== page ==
Chris Hayes made an important point this morning that’s easily overlooked: “Much of movement conservatism is a con and the base is the marks.”
The observation followed this disturbing story from Eric Hananoki:
If you’re relying on financial advice from Fox News contributor Erick Erickson to become a millionaire overnight, you might want to hold off on buying that boat.
Erickson emailed subscribers to his RedState.com email list this week claiming he’s found the “best investment advice I know of, bar none,” in the financial newsletter of analyst Mark Skousen. Yet 12 paragraphs of Erickson’s signed endorsement are virtually identical to language used by Ann Coulter in emails nearly four years ago.
Erickson’s email – titled, “How to Retire in Comfort Even If You DON’T Work in Government” – attacks public-sector workers for purportedly living in luxury with President Barack Obama in office. He then endorsed Skousen’s newsletter, which purports to reveal a “secret” system to becoming “instant millionaires.” Erickson claimed that Skousen “knows how to make you money,” and the “best investment advice I know of, bar none, can be found in Mark Skousen’s Forecasts & Strategies – and I urge you to give it a try.”
Everything about this story is just unseemly, even by conservative standards. What we have here is an apparent scheme in which Erickson sends a paid letter to his supporters about someone else’s investment newsletter. That the letter was plagiarized adds insult to injury, but that’s hardly the most offensive part – people who choose to rely on Erickson were sent an ad masquerading as an endorsement*, along with a link that sends readers to a page promising a “secret retirement plan” that “can make you America’s Next Millionaire!”
And note how Erickson’s subject line plays on conservatives’ dubious ideological predispositions – “even if” you’re not one of those rascally public-sector employees, you can “retire in comfort,” as if those darned bureaucrats don’t have to struggle like everyone else.
The “letter” includes a disclaimer, noting the endorsement does “not necessarily” reflect Erick Erickson’s positions, even though it includes Erick Erickson’s hand-written signature and is written in the first person.
The package, in other words, seems pretty sketchy, especially from one of conservative media’s more high-profile commentators.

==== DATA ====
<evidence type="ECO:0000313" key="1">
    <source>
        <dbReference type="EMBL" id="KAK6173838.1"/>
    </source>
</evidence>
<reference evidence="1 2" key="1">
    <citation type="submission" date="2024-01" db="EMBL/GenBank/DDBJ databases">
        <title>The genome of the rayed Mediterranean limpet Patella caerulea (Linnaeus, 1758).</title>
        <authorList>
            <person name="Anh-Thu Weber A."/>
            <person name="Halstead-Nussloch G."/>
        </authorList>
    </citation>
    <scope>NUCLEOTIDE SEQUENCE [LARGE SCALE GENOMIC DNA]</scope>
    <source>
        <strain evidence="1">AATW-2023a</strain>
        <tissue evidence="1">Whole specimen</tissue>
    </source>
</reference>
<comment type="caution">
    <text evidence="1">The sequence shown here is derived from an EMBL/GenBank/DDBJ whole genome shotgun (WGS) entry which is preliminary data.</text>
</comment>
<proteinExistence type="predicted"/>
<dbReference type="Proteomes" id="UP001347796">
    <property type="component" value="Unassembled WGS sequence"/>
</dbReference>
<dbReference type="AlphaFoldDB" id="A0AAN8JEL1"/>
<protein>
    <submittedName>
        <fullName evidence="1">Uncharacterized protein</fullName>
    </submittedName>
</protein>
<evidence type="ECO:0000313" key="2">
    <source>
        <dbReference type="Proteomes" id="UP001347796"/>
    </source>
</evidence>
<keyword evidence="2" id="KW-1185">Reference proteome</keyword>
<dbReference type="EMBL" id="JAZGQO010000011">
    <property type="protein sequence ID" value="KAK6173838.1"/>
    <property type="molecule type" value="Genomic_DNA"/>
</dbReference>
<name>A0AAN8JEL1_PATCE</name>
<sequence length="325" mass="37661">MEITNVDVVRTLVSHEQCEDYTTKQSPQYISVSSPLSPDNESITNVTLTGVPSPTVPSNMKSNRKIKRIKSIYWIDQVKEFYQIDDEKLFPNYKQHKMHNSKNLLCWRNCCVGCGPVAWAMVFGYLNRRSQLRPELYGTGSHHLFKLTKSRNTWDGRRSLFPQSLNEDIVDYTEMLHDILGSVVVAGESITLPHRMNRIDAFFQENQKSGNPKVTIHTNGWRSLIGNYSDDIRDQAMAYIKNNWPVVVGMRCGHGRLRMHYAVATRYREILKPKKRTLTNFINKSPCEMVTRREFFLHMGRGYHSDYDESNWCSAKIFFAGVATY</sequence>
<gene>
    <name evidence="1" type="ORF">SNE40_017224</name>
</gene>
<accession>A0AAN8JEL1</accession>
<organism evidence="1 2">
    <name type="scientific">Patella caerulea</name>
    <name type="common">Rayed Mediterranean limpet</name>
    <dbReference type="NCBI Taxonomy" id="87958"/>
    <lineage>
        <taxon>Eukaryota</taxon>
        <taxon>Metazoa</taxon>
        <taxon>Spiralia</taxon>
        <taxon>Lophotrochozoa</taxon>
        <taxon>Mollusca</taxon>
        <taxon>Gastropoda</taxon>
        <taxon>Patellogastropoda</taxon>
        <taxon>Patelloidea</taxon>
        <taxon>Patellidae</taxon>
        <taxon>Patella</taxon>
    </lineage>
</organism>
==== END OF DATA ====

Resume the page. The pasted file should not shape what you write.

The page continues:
But there’s a larger point to this about the nature of conservative media in contemporary politics.
The Erickson story is, of course, rather ugly, but note that it comes on the heels of the Daily Caller dispatching a teenager to the White House briefing room yesterday to ask a dumb question of the press secretary for the president of the United States. The Daily Caller, it’s worth noting, occasionally claims to be a credible news organization.
Also this week, Rosie Gray reported on the latest payola controversy in which several conservative bloggers “repeated talking points given to them by a proxy group for the Ukrainian government – and at least one writer was paid by a representative of the Ukrainian group.”
And these three incidents are just from this week – and the week isn’t over yet.
I’ll gladly concede that I bring my own perspective to current events, and don’t generally find much I can agree with in conservative media. But the problem isn’t about news outlets on the right publishing unpersuasive policy arguments; rather, it’s about conservative media operating without standards, judgment, or concern for propriety.
It’s not new, either. As we discussed in March, the Daily Caller ran a ridiculous story about Sen. Bob Menendez (D-N.J.) that turned out to be such an incredible fiasco, it amazes me that anyone still reads it.
And as we talked about at the time, there appear to be serious institutional flaws in conservative media that encourage and perpetuate important missteps.
I’d encourage those involved in conservative media – or just as importantly, those who rely on these outlets as reliable sources of accurate news and analysis – to start asking some basic questions. How many of you took “Skewed Polls” seriously? How about “Friends of Hamas”? How many ran paid propaganda from the Malaysian government?
How many ran reports about Obama’s non-existent library using Reagan’s childhood home as a parking lot? How many said Hillary Clinton may have been faking a concussion? How many uncritically ran with strange conspiracy theories about Benghazi, the IRS “scandal,” Fast & Furious, imaginary voter fraud, birth certificates, ACORN, and the Bureau of Labor Statistics?
There’s something rotten in conservative media, and it’s time those involved in it to start making an effort to put things right.
* Erickson added today that the message to his list was not, in fact, an ad: ”I happy [sic] to support a good friend. Didn’t earn a penny.” That’s nice, but as explanations go, it’s rather incomplete.